The Ethics and Future of Practicing Law Remotely

Oct 31, 2023 | General Estate Planning, Podcasts, Technology Recommendations

“The Ethics and Future of Practicing Law Remotely,” that’s the subject of today’s ACTEC Trust and Estate Talk.

Transcript/Show Notes

This is Travis Hayes, ACTEC Fellow from Naples, Florida. In 2020, the COVID pandemic caused many industries to shift to remote work, including the law profession. According to a poll conducted by the American Bar Association, 87% of lawyers reported that their firm allows remote work.

So, what should lawyers and law firms keep in mind as individuals continue to practice remotely? ACTEC Fellows Lora Brown of Seattle, Washington, and Bob Temmerman of Reno, Nevada, join us today to discuss this topic and share best practices. Welcome, Lora and Bob.

Introduction to Lawyers Working Remotely

Bob Temmerman: Hi there, Lora, and welcome friends and colleagues. You know, it was the pandemic that did teach us that we could work remotely in the legal practice. But I was also a little bit different in that I was also looking at a time in my life when I might want to retire and where I might want to work from.

So, although my office is located in Silicon Valley, my wife and I moved to Reno, Nevada, about two years ago. And I have been practicing remotely in a different jurisdiction from where I’m licensed. It’s a quality-of-life issue for me. I like being outdoors and hiking, but I wanted to make sure that the ethics of what I was doing was still appropriate. Lora, how about your practice?

Lora Brown: Thanks, Bob. Yeah, I started working from my home before COVID, basically for quality-of-life issues because I was spending too much time commuting, primarily. And finding that I could just consolidate my client meetings to a few days a week, I didn’t have to go downtown. And then, as we all found out during COVID, I found out you could actually do this from home or anywhere else. So, my practice is more of a nomadic one. I do work downtown once a week, but I work primarily from my house or, of course, when we’re traveling, as many of us do, to conferences or on vacation. So yes, we’re talking about how to make sure we don’t run into trouble if you decide to engage in a hybrid practice or a purely virtual practice.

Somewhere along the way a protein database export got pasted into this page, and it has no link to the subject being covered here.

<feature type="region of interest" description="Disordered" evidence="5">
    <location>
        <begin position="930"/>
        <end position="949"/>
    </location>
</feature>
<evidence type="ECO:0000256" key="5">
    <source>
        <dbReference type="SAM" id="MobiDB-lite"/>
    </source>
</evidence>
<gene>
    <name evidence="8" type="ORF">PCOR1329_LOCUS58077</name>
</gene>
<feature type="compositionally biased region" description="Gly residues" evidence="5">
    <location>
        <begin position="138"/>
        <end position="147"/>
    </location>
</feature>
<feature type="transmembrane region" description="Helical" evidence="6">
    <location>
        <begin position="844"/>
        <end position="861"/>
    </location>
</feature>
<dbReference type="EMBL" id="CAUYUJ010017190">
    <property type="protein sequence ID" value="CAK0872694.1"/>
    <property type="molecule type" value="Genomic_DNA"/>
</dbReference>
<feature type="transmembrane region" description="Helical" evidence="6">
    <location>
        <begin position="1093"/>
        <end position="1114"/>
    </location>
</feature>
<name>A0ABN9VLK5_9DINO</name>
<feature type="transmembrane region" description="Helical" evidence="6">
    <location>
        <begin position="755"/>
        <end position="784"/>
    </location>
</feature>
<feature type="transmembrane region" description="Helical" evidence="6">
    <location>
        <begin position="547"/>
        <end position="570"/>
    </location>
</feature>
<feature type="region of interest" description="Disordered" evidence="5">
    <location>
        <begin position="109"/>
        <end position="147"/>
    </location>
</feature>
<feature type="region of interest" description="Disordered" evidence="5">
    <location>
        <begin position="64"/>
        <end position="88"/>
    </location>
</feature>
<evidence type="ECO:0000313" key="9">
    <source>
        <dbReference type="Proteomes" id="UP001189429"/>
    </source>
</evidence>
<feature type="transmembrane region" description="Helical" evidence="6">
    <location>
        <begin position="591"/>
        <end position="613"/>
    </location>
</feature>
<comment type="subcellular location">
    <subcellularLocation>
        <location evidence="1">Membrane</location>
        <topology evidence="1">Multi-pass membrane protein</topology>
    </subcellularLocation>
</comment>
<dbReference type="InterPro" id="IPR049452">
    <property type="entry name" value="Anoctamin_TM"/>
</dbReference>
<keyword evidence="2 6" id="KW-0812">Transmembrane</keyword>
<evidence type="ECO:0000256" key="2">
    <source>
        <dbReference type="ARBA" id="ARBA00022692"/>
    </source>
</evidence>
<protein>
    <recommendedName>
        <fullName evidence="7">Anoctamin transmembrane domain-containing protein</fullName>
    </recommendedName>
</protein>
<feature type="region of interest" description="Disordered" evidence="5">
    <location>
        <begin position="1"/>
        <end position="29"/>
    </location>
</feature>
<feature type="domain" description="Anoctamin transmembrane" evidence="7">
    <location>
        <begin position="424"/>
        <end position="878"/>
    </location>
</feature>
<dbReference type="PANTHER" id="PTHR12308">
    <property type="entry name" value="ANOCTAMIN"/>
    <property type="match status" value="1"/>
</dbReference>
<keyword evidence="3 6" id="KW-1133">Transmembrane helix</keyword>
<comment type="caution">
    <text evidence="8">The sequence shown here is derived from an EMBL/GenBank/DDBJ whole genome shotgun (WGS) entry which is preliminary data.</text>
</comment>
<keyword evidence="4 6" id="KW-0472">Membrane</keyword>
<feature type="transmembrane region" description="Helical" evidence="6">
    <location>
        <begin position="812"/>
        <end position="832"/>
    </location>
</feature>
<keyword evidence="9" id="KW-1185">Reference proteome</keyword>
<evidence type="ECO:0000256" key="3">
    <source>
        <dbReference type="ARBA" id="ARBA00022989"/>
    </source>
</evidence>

Ethical Duties of Working Remote

And for attorneys, there are of course, two issues we have to worry about. If we’re licensed in a state, we have the rules of professional conduct that tell us how we must engage ourselves. And if we’re in a state in which we are not licensed to practice law, then we’re not actually lawyers there, but we have to worry about the Uniform Practice of Law Rules. And we’re going to talk about those separately.

Duty of Confidentiality

Bob Temmerman: And, you know, we can start out with, can you work remotely? Well, the short answer is, absolutely yes, you are allowed to work remotely, ethically. ABA Opinion 498 governs that. But you still have the same duties and responsibilities that you would have if you weren’t working remotely, such as confidentiality.

Let me just mention, you know, we must still maintain client confidentiality any time we’re working remotely. And that means you should have a separate area of your home if you’re working out of your home that is virtually soundproof, so my wife can’t hear me down the hall. I’ve actually installed aircraft insulation on my doors, and I put in some soundproofing in the office just to help maintain that confidentiality. What about our duty of communication, Lora?

Duty of Supervision of Staff

Lora Brown: Yeah, but I was going to also mention we have a duty of supervision for our staff, too, who might be working remotely. And making sure that we engage them in the same conversations about who’s in the room when you’re on the phone with a client or something. Because supervision is also an ethical responsibility.

Duty of Communication

But communication was not much different from when we were in the office. I think the difference is if you’re working Tuesday, Wednesday, and Thursday, and you’ve got a client calling you Thursday evening, they should know you’re not going to respond to them until Tuesday. Whether that’s an out-of-office reply saying, “I don’t work on Fridays and Mondays.” Or in your email responses or in your voicemail. Make sure clients know when to expect to hear back from you.

The other things, again, are the same as before COVID. Avoid creating attorney-client privilege or relationships with non-clients. So whether that’s, if someone emails you, make sure your email system says, “Unless we’ve signed an engagement letter, you’re not my client.”

So, the rules aren’t much different than they were before COVID, but I think it’s important to realize that if you’re working more casually, to remind yourself about those more formal responsibilities.

Duty of Competence